With regard to benefits of the assessment, Ms Barra stated that it will; (i) provide a snapshot of children’s readiness and development at the start of crèche, (ii) provides teachers with information about children’s individual strengths and weaknesses, identify learning gaps, flag children for timely and early intervention, (iii) improve classroom instruction and help to track children’s progress at a very early stage, and monitor progress throughout early childhood key stage (crèche to P2) and beyond their school years, (iv) help parents to better support their child at home, (v) help service providers to better plan needed support for individual children in preparation for preschool/crèche, and inform professional development initiatives for assistants and (vi) provides data in terms of attainment and trends to guide policy makers to make informed decisions about programmes development, policies and resource allocation.

Speaking on how the non-registered childcare services and those in residential homes need to do for the assessment, Ms Madeleine said that the parents will have to contact the IECD headquarters on 4673700 as from today, August 19, to September 10, 2021, to register, among other information that will be asked of them.

She noted that they will be then provided with a date and time to bring their child to the headquarters where the assessment will be done. The assessment for registered childminding services will be held on site.

Ms Madeleine stated that IECD will notify the Praslin and La Digue residents when the assessors will be present on the islands to conduct the assessment.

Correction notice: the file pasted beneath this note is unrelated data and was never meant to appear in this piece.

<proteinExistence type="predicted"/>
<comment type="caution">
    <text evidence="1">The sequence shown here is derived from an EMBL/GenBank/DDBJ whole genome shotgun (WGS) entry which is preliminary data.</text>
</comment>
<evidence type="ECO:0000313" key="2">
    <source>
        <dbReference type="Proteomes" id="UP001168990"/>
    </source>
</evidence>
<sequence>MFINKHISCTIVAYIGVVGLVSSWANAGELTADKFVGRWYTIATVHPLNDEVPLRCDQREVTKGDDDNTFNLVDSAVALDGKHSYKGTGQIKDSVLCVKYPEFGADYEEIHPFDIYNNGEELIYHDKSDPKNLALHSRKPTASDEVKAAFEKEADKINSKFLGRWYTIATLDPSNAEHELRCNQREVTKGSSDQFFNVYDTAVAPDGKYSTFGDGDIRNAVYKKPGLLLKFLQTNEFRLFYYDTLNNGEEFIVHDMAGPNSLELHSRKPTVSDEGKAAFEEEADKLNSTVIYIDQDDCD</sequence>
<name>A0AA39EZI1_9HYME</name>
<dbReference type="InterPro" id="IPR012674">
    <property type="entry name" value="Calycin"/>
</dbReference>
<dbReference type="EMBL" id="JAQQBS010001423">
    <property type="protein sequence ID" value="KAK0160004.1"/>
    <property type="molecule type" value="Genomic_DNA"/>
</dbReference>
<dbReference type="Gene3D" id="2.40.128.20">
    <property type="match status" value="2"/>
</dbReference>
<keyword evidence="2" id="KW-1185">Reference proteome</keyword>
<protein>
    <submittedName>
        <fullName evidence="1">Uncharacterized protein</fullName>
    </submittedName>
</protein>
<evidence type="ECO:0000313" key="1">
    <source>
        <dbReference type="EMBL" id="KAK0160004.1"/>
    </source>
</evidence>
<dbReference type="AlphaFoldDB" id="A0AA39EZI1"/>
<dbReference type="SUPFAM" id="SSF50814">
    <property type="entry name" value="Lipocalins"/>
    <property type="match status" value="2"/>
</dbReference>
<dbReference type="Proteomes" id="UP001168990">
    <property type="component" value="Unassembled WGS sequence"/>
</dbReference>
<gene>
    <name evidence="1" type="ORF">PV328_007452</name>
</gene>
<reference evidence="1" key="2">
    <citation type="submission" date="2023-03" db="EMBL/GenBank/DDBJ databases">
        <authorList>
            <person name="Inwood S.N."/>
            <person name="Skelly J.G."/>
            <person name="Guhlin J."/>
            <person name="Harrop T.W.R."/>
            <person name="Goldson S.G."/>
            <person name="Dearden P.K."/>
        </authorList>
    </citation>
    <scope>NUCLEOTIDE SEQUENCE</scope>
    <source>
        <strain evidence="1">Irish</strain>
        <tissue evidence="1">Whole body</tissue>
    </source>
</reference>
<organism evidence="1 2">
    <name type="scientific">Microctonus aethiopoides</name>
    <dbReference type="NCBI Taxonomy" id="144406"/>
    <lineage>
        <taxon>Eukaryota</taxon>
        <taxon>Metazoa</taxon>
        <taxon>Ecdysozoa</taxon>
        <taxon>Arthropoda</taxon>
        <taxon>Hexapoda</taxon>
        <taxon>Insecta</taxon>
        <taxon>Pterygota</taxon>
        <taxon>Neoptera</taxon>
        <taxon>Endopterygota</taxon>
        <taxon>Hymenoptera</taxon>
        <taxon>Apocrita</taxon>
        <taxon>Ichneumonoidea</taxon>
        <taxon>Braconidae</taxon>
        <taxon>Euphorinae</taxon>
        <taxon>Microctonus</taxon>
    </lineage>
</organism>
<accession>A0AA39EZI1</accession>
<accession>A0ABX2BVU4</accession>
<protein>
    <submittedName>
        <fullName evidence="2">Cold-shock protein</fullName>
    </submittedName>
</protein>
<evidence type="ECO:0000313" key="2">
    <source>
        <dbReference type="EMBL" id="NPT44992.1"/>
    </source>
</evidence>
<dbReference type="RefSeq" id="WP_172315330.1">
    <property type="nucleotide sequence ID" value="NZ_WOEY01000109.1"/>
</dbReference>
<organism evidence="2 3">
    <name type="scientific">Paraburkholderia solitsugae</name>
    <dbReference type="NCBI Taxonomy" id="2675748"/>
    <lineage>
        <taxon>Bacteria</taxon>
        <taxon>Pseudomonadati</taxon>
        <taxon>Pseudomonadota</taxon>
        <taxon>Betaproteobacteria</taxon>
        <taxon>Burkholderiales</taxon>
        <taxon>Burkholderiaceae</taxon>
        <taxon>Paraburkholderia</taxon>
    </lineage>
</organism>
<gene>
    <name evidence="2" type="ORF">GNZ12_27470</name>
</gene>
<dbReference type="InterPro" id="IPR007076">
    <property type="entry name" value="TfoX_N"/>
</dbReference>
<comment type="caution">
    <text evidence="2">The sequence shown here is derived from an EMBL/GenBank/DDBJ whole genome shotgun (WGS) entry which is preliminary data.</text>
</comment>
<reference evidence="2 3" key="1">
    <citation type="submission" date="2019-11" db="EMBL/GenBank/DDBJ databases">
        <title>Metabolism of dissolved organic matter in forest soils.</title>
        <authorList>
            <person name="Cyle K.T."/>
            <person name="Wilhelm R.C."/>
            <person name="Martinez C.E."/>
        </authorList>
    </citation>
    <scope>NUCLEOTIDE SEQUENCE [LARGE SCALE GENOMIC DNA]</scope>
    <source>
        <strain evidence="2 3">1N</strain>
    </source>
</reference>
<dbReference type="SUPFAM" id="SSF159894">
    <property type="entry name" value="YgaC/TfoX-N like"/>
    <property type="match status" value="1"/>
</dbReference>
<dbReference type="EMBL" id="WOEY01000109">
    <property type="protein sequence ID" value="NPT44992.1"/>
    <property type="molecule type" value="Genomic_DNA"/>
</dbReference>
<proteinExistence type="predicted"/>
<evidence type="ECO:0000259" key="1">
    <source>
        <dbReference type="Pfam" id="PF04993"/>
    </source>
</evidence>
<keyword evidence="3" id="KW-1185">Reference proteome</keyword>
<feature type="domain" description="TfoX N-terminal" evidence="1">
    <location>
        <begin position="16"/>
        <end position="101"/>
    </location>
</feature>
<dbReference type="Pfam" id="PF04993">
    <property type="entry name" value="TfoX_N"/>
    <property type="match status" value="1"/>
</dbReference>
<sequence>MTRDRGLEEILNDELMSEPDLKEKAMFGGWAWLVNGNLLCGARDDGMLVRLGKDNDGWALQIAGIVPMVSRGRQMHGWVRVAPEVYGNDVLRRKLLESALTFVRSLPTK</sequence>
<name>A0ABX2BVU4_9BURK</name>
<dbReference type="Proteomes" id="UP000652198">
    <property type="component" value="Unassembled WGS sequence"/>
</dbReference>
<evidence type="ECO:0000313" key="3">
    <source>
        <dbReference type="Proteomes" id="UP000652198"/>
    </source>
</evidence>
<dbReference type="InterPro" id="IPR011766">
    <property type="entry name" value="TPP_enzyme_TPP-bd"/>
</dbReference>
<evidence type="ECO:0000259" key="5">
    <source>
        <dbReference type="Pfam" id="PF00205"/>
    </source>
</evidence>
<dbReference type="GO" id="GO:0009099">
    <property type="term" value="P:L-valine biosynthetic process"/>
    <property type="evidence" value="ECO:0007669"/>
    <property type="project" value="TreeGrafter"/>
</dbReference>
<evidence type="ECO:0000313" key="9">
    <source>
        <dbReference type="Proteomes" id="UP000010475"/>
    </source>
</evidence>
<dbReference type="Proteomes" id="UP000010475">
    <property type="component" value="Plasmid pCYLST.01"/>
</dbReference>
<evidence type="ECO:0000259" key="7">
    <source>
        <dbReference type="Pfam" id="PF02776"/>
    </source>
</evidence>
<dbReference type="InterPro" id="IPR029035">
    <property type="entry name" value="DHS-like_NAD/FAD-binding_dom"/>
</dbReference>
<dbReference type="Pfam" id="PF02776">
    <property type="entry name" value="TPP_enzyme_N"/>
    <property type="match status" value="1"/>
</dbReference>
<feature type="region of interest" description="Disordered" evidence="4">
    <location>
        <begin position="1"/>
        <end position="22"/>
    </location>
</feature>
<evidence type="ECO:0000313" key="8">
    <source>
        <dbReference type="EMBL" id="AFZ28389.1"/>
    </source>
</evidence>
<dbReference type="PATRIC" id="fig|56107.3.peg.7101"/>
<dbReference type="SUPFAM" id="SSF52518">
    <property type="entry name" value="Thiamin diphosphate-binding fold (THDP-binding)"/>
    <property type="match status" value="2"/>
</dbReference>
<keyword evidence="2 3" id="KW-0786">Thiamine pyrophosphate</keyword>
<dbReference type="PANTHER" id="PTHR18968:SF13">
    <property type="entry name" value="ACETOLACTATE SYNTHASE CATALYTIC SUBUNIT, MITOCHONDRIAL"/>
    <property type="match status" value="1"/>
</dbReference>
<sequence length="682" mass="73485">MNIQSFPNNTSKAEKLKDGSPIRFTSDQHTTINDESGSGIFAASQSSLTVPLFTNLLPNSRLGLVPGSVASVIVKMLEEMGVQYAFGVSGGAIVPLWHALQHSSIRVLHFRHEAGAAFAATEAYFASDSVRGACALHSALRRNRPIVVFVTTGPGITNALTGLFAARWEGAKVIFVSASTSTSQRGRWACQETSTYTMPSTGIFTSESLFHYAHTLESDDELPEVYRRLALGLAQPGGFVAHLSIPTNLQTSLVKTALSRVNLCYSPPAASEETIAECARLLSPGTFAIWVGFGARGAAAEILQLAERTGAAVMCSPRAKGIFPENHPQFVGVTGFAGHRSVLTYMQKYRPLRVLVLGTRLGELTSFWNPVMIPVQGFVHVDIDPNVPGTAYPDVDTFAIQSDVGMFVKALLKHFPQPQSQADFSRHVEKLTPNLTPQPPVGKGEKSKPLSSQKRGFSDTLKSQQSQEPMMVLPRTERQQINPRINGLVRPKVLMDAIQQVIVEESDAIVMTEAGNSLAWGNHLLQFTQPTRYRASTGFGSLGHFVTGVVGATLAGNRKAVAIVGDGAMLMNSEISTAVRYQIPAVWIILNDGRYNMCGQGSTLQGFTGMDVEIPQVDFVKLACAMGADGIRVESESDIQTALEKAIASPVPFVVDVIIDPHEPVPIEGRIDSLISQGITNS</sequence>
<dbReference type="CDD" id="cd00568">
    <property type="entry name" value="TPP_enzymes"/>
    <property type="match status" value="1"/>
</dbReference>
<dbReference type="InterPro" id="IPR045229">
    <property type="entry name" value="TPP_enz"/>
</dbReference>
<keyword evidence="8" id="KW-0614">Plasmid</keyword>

She urged parents with children in non-registered childcare services to call the headquarters on the above number to register their child.

With regard to how the assessment will take place, Mrs Esparon said that over 30 assessors will be deployed to all registered and non-registered childcare services where they will conduct face to face interaction on an individual basis with each child for a period of 20-30 minutes.

“It will be an informal interaction where we will play along with them while we seek the information we want. The assessment with them will be based on playing activities related to languages, pre-lecture, mathematics, including a social and emotional component, among others,” Mrs Esparon said.

She added that the assessment will be held in the morning until 12 noon and that it will be done under the health measures in place against Covid-19.

She further added that the assessment is in line with international best practices and it is the same assessment which was conducted since 2019 so as to measure progress and make necessary comparisons.

Mrs Esparon said that the assessment will also include a questionnaire for the parents, to capture factors and challenges faced this year and also parent’s involvement in the early learning needs of their child.Early learning paves the way for formal schooling and for lifelong learning. What children learn in their first few years of life and how they learn it can have long-lasting effects on their success as they grow up. As research has revealed the human brain is most receptive to learning between birth and three years of age so a child’s early years lay the foundation for all that is to come.

To build that foundation, Mrs Esparon said we need to offer an environment enriched with play and play materials to provide children with rich experiences. Through play, children develop communication skills, self-regulation skills, intellectual and physical skills as well as social skills. All these skills are crucial for children before they enter pre-school.

 

Patrick Joubert – Nation.sc